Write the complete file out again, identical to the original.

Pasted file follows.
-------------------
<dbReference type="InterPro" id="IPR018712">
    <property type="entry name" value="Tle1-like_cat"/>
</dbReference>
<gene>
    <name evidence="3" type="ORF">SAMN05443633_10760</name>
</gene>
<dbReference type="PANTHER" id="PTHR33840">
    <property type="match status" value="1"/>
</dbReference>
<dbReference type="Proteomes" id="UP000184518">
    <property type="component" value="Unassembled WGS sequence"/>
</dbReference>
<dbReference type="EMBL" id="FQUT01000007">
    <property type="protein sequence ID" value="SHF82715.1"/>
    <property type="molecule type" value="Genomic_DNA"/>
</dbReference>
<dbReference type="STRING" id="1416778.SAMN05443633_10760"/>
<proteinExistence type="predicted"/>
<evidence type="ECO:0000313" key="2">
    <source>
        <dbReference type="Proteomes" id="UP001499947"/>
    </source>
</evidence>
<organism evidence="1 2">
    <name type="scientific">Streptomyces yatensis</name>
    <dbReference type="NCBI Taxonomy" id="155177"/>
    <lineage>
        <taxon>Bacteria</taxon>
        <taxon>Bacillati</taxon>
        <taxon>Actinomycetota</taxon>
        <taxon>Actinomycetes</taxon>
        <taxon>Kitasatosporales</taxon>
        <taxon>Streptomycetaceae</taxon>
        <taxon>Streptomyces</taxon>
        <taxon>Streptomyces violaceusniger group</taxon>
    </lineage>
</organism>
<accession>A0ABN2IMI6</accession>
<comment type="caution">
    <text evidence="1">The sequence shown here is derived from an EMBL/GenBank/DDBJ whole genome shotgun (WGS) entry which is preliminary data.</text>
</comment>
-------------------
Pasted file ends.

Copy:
<dbReference type="InterPro" id="IPR018712">
    <property type="entry name" value="Tle1-like_cat"/>
</dbReference>
<gene>
    <name evidence="3" type="ORF">SAMN05443633_10760</name>
</gene>
<dbReference type="PANTHER" id="PTHR33840">
    <property type="match status" value="1"/>
</dbReference>
<dbReference type="Proteomes" id="UP000184518">
    <property type="component" value="Unassembled WGS sequence"/>
</dbReference>
<dbReference type="EMBL" id="FQUT01000007">
    <property type="protein sequence ID" value="SHF82715.1"/>
    <property type="molecule type" value="Genomic_DNA"/>
</dbReference>
<dbReference type="STRING" id="1416778.SAMN05443633_10760"/>
<proteinExistence type="predicted"/>
<evidence type="ECO:0000313" key="2">
    <source>
        <dbReference type="Proteomes" id="UP001499947"/>
    </source>
</evidence>
<organism evidence="1 2">
    <name type="scientific">Streptomyces yatensis</name>
    <dbReference type="NCBI Taxonomy" id="155177"/>
    <lineage>
        <taxon>Bacteria</taxon>
        <taxon>Bacillati</taxon>
        <taxon>Actinomycetota</taxon>
        <taxon>Actinomycetes</taxon>
        <taxon>Kitasatosporales</taxon>
        <taxon>Streptomycetaceae</taxon>
        <taxon>Streptomyces</taxon>
        <taxon>Streptomyces violaceusniger group</taxon>
    </lineage>
</organism>
<accession>A0ABN2IMI6</accession>
<comment type="caution">
    <text evidence="1">The sequence shown here is derived from an EMBL/GenBank/DDBJ whole genome shotgun (WGS) entry which is preliminary data.</text>
</comment>